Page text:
It’s my recollection that Governor Dayton says his father made him work for spending money, if not in the stores, then at something else. I think he said something about nothing worse than a “rich bum.”

        • Submitted by Cameron Parkhurst on 11/07/2013 - 04:49 pm.

          Are you criticizing the Dayton family’s

          ability to use the laws and tax code to accumulate wealth and pass it along to younger generations? If I recall, Mark Dayton has worked in jobs outside of the family business. It strikes me there is a split for conservatives when it comes to wealth accumulation. It is good to accumulate more wealth for your family, but only if those younger family members work to continue the accumulation of wealth. When they go into public service or other professions, they are labeled Trust Fund babies that do not value hard work.

        • Submitted by Dan Hintz on 11/07/2013 - 05:55 pm.

          No back at you

          The difference is that unlike Mills, who is attempting to project an image as a self-made man, Mark Dayton has never pretended to be something he is not. Dayton has also spent his life helping those who weren’t born with his advantages, while Mills seems to lack any empathy for those who aren’t born millionaires like himself.

    • Submitted by RB Holbrook on 11/07/2013 - 01:18 pm.


      “Regardless of party line politics.”

      I just wanted to repeat that line, so I could savor the exquisite wit behind it. Yes, a candidate who dutifully mouths all of his party’s shibboleths will vote for what’s best “regardless of party line politics.”

      Honestly, I don’t know when I’ve read anything so humorous. It’s as if Mr. Mills is not just another groveler-before-the-tea-party.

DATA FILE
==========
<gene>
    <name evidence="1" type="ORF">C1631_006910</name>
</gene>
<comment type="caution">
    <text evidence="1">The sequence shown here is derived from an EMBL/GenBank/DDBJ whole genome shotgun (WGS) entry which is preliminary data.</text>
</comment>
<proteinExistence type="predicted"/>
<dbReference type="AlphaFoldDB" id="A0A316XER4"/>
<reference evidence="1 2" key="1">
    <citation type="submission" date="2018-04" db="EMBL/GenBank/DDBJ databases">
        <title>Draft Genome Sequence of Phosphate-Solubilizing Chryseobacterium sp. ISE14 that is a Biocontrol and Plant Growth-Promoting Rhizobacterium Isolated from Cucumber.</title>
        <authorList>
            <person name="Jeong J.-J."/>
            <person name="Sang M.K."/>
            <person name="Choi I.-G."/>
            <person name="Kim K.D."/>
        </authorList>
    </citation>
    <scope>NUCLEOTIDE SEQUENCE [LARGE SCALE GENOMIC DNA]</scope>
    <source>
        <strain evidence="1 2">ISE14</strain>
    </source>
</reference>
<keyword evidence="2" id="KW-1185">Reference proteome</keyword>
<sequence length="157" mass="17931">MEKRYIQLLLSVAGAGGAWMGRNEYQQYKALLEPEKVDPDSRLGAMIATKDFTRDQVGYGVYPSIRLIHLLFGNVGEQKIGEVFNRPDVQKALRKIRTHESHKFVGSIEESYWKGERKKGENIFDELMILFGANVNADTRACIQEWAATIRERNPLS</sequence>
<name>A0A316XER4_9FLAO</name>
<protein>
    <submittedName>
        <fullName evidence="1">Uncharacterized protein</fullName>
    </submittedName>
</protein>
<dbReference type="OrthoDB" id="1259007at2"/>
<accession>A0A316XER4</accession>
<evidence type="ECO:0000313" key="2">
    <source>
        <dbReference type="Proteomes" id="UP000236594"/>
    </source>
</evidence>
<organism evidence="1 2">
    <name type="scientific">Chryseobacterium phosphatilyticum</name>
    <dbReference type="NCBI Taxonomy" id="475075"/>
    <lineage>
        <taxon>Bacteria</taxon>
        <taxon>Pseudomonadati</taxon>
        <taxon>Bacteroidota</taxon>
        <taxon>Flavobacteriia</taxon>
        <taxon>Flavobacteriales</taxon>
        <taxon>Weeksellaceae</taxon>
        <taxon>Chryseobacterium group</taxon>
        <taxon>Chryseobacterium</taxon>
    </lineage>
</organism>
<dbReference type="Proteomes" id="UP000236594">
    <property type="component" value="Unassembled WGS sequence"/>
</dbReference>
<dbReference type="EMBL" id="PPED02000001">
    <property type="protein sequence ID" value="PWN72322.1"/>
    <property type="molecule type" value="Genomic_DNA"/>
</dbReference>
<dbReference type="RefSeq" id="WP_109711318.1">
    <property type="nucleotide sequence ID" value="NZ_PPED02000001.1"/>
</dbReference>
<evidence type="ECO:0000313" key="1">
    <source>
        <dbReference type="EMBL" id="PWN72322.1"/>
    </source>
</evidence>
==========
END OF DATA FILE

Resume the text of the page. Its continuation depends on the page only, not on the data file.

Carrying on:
• Submitted by Tim Walker on 11/08/2013 - 10:10 am.

      “Stewart is an honest person with a background of achievement and success. I realize that the left doesn’t appreciate these things but the right and center do.”

      How wrong you are, with more than a little dash of spite, to write that the left doesn’t appreciate achievement and success.

      Next time, try not to create a straw man to attack when you come back and post here.

    • Submitted by rolf westgard on 11/09/2013 - 05:43 am.

      Comment from the vocal lefty

      Actually much of what I write in the Brainerd Dispatch is in opposition to the Obama administration’s energy policies. One of those editorials got me tossed from the Crow Wing DFL hierarchy.

  8. Submitted by RB Holbrook on 11/07/2013 - 12:15 pm.

    Waste, fraud, and abuse

    Wow, what a brilliant insight! It’s a wonder that every candidate since the birth of Republic hasn’t jumped on this and made it an empty cliche. If only this had been thought of before, we could be saving . . . how much, again?
    Well, that doesn’t matter, does it? Because we know that the wastefraudandabuse cuts won’t affect all the deserving people who get SNAP. We also know that it’s only social welfare programs that are rife with wastefraudandabuse. Take care of wastefraudandabuse, and our problems will be over.

  9. Submitted by Mike Worcester on 11/07/2013 - 01:32 pm.

    Talk About Wastefraudandabuse!

    The construction of so many big box retail stores–and yes Mills Fleet Farm is in the category–is rife with it.

    Sweetheart land deals, tax increment financing that virtually never benefits the city involved, and deferred property taxes all a pattern of Main Street was demolished by corporate greed.

    How does the wage scale of a Mills store compare to other big boxes? Do they pay a liveable wage? Or are a good number of them also receiving SNAP assistance?

  10. Submitted by Cameron Parkhurst on 11/07/2013 - 03:06 pm.

    Nothing new to see here

    Same response as most everyone else. Mills offers nothing new to the debate and spouts the same old tired cutting spending message. Has anyone ever heard a Republican or conservative ever claim that spending has been cut enough already? Even when one Republican follows another in the same office, the message is always more cuts.

  11. Submitted by Bill Gleason on 11/07/2013 - 03:48 pm.

    Seven Pillars of Wisdom